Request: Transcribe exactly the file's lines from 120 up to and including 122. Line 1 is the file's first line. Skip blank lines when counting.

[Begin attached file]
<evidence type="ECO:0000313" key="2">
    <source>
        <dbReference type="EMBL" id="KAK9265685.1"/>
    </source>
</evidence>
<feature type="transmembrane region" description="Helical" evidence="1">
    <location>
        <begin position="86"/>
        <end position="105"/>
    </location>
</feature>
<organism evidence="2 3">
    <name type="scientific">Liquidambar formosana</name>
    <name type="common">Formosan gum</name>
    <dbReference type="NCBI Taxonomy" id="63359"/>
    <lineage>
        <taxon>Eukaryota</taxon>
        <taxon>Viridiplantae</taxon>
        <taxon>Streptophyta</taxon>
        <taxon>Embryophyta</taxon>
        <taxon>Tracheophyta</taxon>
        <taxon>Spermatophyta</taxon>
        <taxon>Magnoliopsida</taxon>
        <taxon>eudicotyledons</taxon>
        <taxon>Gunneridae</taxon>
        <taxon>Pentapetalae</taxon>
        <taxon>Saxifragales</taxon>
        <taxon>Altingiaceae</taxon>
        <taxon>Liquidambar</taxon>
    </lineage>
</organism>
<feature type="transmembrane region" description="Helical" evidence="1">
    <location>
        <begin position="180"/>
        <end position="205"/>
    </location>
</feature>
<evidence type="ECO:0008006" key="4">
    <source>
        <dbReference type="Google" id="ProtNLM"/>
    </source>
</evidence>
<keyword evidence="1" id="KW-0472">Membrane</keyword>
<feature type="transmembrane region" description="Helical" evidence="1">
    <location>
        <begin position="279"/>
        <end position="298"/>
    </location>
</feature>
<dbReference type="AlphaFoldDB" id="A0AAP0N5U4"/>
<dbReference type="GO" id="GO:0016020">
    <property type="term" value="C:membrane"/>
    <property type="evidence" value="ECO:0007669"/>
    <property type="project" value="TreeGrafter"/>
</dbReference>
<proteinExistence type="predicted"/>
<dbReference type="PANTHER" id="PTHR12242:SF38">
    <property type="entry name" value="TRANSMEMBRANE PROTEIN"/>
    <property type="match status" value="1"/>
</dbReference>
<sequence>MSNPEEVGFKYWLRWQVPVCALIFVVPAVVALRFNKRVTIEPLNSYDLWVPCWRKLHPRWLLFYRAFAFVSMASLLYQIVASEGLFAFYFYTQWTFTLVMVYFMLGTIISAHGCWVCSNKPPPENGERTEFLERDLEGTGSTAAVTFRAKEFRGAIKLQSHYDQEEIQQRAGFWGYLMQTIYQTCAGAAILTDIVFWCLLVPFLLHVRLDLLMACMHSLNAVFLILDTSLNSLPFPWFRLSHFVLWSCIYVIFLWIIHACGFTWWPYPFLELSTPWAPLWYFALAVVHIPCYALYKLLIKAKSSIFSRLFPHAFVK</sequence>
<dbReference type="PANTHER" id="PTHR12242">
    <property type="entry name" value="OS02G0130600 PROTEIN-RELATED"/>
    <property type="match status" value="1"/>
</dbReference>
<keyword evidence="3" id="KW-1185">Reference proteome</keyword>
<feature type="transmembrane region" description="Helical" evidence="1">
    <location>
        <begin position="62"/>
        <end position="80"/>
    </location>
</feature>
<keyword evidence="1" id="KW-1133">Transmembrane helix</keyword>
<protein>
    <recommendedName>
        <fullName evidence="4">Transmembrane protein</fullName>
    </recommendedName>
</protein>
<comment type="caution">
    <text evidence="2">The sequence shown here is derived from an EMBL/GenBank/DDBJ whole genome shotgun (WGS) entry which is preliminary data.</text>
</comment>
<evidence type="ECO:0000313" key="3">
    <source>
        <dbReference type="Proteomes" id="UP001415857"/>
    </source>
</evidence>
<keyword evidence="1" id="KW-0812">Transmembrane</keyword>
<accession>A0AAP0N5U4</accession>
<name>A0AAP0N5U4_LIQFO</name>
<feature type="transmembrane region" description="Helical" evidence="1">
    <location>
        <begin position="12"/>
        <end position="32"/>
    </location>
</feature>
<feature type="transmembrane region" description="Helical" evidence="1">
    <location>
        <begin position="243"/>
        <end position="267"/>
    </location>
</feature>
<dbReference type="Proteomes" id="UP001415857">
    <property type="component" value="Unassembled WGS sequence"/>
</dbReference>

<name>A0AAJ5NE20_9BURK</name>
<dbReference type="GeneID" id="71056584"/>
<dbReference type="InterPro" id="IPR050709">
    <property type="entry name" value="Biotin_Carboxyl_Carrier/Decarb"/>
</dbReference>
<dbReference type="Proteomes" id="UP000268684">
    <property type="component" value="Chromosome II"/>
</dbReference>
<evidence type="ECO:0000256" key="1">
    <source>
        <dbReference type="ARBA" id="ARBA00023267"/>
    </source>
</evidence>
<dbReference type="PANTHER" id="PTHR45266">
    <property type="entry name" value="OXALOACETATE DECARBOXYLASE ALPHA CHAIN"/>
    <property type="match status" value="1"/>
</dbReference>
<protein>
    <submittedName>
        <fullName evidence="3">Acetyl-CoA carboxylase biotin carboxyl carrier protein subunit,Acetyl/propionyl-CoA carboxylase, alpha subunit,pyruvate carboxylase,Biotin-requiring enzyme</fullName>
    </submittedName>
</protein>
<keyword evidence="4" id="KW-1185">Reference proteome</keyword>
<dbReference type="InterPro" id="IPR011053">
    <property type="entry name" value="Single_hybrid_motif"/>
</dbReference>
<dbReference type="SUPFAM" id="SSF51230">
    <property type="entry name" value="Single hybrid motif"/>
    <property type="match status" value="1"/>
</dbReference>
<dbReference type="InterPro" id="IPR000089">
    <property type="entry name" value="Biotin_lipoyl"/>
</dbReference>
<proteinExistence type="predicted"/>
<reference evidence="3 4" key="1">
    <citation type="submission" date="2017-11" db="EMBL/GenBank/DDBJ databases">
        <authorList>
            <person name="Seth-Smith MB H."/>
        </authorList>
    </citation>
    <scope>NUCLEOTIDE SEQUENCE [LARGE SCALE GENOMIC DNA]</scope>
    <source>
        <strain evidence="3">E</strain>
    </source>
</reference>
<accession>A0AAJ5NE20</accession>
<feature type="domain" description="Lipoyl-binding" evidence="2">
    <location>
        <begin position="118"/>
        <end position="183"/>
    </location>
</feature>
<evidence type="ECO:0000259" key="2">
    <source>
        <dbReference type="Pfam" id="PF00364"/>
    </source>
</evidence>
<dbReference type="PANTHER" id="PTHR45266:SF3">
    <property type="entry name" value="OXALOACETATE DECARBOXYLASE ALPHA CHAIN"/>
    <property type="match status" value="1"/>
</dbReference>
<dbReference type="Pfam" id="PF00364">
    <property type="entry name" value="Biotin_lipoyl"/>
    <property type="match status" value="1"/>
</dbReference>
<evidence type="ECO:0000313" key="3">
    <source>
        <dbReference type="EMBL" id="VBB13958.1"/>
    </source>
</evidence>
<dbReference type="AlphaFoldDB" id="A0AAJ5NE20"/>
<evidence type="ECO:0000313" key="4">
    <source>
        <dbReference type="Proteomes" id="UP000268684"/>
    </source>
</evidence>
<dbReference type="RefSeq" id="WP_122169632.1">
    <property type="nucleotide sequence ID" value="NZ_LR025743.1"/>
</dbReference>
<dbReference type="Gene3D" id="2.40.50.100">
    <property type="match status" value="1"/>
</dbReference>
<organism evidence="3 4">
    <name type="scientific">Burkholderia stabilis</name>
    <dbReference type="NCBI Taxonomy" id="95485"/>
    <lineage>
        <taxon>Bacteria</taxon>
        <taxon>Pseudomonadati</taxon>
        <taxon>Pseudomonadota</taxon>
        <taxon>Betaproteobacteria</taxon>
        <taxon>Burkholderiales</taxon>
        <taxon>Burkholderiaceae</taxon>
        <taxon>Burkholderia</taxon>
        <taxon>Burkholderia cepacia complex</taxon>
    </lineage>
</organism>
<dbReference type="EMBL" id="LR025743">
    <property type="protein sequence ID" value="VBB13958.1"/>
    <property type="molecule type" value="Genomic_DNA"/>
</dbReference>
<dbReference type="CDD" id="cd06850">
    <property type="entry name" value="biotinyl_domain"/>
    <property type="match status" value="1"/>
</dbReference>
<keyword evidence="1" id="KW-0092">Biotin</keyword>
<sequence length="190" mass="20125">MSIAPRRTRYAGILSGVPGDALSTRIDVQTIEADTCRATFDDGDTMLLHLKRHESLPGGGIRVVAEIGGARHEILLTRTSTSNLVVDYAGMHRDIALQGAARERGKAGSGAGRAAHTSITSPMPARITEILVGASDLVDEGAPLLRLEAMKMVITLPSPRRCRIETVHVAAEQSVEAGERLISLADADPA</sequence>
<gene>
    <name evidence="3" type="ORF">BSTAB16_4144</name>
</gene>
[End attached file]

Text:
    <property type="match status" value="1"/>
</dbReference>
<protein>